EMSA is calling it an epidemic this summer. More than 60 kids have been left in cars in the Oklahoma City area since May 1 and that has been under cooler summer conditions.
With temperatures rising, the agency wants to warn parents about the dangers.
"It’s like an unrecognized epidemic,” said Jim Winham with EMSA.
Winham is EMSA’s Director of Clinical Services.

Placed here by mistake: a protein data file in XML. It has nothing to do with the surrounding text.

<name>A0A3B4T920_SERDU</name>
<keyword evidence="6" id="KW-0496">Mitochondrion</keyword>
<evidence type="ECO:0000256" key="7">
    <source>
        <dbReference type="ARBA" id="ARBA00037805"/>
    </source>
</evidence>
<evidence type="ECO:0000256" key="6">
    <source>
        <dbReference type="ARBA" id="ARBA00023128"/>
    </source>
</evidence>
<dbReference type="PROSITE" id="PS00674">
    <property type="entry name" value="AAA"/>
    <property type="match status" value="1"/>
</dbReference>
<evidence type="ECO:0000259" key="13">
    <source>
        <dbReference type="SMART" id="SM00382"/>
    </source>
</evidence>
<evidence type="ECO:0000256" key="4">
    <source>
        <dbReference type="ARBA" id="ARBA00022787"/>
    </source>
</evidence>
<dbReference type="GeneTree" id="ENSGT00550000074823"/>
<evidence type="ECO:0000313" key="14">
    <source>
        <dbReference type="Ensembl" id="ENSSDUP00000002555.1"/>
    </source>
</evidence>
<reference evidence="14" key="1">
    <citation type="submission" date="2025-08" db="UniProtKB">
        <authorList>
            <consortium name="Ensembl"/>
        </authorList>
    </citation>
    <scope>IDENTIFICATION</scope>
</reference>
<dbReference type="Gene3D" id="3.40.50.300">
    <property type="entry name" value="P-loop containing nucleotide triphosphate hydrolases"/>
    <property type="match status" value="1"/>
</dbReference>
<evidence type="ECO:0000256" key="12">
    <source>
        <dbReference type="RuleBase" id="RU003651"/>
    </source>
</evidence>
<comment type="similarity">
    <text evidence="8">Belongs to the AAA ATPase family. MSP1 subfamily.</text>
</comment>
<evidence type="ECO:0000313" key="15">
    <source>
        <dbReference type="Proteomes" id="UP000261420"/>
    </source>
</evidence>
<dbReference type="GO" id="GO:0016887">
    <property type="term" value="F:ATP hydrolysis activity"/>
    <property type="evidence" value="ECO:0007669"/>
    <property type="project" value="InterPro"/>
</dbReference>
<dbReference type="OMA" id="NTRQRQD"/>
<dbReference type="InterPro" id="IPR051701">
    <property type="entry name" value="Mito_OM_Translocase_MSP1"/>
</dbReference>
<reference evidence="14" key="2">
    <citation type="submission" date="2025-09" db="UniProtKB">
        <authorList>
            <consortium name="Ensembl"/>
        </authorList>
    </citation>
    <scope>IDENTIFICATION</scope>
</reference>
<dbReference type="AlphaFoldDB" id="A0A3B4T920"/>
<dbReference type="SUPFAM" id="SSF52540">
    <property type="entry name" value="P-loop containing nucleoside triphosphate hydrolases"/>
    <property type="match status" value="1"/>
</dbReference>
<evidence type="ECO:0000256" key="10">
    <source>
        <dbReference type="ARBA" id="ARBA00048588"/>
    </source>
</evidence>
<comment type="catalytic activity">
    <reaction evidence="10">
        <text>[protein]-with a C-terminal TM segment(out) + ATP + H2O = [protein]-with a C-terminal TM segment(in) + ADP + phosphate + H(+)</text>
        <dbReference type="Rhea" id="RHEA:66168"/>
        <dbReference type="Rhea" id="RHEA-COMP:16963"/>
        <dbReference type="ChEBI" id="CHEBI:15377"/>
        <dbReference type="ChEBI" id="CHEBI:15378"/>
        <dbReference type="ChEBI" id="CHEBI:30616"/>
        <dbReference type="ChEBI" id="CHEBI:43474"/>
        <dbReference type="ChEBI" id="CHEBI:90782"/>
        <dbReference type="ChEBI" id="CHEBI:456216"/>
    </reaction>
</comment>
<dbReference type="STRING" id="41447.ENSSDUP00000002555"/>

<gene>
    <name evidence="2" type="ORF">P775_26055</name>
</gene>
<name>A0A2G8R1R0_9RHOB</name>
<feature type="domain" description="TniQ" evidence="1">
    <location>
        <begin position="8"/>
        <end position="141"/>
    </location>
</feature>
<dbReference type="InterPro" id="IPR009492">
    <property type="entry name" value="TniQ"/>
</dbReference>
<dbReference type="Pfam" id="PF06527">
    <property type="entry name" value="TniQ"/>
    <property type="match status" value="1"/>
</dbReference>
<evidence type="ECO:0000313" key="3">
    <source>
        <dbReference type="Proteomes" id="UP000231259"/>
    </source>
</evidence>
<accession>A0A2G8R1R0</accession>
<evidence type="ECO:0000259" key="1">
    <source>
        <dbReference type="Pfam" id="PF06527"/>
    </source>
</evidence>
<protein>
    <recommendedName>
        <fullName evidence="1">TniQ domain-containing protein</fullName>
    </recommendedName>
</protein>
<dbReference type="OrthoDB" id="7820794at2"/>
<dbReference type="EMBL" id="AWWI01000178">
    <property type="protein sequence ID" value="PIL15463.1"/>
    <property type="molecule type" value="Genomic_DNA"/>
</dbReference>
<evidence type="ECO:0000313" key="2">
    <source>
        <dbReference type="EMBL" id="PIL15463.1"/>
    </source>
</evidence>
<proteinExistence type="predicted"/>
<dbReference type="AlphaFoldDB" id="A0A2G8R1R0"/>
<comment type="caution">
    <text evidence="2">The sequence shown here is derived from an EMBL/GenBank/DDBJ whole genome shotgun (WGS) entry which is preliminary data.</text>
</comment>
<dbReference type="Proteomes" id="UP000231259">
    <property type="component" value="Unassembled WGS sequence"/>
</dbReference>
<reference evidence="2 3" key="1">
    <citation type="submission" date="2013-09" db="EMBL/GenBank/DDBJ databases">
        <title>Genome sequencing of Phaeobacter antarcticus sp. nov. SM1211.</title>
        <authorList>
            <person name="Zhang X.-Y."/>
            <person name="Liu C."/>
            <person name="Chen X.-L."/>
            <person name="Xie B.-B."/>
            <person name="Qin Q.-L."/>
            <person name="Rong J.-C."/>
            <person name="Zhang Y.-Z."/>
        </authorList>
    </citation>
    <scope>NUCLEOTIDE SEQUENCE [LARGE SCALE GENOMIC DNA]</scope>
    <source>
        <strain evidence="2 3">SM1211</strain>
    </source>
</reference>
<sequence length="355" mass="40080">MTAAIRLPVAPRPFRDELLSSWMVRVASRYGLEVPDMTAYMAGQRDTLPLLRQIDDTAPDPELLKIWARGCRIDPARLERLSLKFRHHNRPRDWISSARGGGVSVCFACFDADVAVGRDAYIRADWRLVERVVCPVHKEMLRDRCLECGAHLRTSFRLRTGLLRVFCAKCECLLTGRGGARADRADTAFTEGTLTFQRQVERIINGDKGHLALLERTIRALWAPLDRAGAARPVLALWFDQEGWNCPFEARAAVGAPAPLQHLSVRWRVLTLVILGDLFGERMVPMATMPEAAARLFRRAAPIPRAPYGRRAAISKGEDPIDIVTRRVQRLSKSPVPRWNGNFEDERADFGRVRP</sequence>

"In 10 minutes, you’ll see the temperature jump up 20 degrees inside a vehicle,” said Winham. “Once the core body temperature gets to 104 degrees, it just short circuits everything in the brain and it's a deadly situation.”
Many of the calls involve vehicles with tinted windows and the agency is not sure why.
“It doesn’t offer much protection when we are talking about 115 degrees inside the vehicle,” Winham explained.
On average, 38 children die nationwide every year in hot cars.
“Small children already have a difficulty maintaining their body temperature, so they don't sweat like adults do, so it's very deadly for them,” Winham said.